Research studies have not confirmed that male latex condoms prevent transmission of HPV, but studies do suggest that using condoms may reduce your risk of developing diseases linked to HPV, such as genital warts and cervical cancer. Unfortunately, many people who don’t have symptoms don’t know that they can spread the virus to an uninfected partner.
What are possible complications of HPV and genital warts?
Some types of HPV can cause cervical cancer. Other types are associated with vulvar cancer, anal cancer, and cancer of the penis (a rare cancer).
Most HPV infections do not progress to cervical cancer. If you are a woman with abnormal cervical cells, a Pap test will detect them. If you have abnormal cervical cells, it is particularly important for you to have regular pelvic exams and Pap tests so you can be treated early, if necessary.
Pregnancy and childbirth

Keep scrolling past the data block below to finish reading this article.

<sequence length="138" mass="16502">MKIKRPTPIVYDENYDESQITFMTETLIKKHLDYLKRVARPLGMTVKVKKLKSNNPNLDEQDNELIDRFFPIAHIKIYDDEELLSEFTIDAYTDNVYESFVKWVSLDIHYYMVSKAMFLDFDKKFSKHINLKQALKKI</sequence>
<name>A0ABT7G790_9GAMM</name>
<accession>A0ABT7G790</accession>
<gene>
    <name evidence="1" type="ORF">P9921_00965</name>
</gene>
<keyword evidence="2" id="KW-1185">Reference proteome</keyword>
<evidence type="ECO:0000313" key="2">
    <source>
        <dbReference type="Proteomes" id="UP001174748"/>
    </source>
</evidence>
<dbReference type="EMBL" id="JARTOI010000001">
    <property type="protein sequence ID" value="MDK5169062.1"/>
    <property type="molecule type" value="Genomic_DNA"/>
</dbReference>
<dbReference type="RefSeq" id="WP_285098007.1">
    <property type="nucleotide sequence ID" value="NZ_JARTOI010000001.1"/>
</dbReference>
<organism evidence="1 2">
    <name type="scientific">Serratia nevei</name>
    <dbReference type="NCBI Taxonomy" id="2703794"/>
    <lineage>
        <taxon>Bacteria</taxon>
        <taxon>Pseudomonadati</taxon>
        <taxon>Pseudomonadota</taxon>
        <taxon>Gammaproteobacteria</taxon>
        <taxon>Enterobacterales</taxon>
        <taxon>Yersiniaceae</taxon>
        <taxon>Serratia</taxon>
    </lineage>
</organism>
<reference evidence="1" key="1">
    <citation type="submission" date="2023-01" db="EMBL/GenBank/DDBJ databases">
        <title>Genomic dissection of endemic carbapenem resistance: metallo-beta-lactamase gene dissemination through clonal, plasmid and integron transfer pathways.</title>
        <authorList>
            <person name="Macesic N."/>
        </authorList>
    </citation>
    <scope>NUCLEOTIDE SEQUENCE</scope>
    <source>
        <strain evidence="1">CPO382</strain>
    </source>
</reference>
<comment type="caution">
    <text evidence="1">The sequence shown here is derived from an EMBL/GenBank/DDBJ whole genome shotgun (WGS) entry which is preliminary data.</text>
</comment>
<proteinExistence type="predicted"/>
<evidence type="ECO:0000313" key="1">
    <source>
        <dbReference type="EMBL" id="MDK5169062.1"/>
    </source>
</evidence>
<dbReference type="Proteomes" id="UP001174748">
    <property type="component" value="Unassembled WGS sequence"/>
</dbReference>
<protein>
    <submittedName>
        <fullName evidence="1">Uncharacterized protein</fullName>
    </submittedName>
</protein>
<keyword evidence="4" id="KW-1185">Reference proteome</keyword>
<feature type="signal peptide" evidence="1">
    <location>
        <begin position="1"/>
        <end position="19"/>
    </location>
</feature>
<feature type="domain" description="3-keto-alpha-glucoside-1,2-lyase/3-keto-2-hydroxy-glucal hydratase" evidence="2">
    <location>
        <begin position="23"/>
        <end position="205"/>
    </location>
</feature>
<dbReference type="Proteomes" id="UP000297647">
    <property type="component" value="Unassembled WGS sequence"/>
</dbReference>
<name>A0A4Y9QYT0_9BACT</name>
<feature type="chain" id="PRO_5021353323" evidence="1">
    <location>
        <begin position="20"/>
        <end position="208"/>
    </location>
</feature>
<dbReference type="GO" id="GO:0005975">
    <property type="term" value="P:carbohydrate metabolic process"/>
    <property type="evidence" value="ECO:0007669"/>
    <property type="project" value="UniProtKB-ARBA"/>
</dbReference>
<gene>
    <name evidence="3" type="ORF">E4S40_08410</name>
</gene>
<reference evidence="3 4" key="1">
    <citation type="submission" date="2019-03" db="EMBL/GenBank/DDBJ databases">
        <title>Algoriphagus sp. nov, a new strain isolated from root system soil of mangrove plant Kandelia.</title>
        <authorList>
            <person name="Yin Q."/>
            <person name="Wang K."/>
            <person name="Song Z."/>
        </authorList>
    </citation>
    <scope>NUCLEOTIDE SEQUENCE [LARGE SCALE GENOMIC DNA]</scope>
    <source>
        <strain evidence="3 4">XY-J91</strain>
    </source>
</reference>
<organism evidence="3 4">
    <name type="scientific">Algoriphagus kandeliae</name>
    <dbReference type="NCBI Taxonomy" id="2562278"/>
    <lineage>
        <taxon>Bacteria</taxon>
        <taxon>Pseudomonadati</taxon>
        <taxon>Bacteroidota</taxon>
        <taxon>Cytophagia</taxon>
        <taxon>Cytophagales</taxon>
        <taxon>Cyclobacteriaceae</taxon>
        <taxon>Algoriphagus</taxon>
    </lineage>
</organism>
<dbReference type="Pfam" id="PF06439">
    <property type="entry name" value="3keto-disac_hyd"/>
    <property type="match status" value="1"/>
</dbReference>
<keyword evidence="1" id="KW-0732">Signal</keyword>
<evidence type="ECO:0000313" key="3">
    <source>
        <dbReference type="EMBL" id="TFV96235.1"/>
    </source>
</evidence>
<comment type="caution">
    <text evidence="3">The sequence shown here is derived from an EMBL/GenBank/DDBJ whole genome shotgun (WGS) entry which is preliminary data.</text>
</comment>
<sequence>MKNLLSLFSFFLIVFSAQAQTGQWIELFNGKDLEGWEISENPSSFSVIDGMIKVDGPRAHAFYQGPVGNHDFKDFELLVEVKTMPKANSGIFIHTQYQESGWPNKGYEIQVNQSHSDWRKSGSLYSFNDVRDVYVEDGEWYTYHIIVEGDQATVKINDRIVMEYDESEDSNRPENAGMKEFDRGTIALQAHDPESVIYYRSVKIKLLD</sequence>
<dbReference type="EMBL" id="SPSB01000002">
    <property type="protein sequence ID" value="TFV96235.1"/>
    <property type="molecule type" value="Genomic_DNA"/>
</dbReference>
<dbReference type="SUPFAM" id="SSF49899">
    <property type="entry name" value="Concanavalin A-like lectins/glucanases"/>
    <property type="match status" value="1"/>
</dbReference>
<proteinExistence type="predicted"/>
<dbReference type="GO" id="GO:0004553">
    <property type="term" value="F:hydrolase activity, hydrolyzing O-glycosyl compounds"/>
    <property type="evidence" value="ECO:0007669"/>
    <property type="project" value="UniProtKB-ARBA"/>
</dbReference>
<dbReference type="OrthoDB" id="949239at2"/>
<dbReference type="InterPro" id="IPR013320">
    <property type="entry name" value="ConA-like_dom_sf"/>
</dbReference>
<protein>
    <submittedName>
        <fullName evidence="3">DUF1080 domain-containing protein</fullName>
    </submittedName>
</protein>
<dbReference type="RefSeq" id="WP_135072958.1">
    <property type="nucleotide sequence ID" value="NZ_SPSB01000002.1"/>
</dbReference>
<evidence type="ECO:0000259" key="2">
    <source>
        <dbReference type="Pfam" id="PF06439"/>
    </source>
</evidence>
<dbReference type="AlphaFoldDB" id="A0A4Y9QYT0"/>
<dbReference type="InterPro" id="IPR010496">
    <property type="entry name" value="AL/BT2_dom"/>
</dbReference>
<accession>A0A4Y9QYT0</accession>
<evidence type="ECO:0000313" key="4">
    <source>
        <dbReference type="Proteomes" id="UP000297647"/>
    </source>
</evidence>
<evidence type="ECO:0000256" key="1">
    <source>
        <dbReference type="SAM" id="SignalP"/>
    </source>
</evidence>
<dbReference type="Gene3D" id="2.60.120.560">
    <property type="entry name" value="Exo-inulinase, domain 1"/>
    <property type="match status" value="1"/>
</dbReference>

Genital warts may cause a number of problems during pregnancy. Sometimes they get larger during pregnancy, making it difficult to urinate. If the warts are in the vagina, they can make the vagina less elastic and cause obstruction during delivery.
Rarely, infants born to women with genital warts develop warts in their throats (laryngeal papillomatosis). Although uncommon, it is a potentially life-threatening condition for the child, requiring frequent laser surgery to prevent obstruction of the breathing passages. Research on the use of interferon therapy with laser surgery indicates that this drug may show promise in slowing the course of the disease.
Scientists are doing research on two types of HPV vaccines. One type would be used to prevent infection or disease (warts or pre-cancerous tissue changes). The other type would be used to treat cervical cancers. Researchers are testing both types of vaccines in people.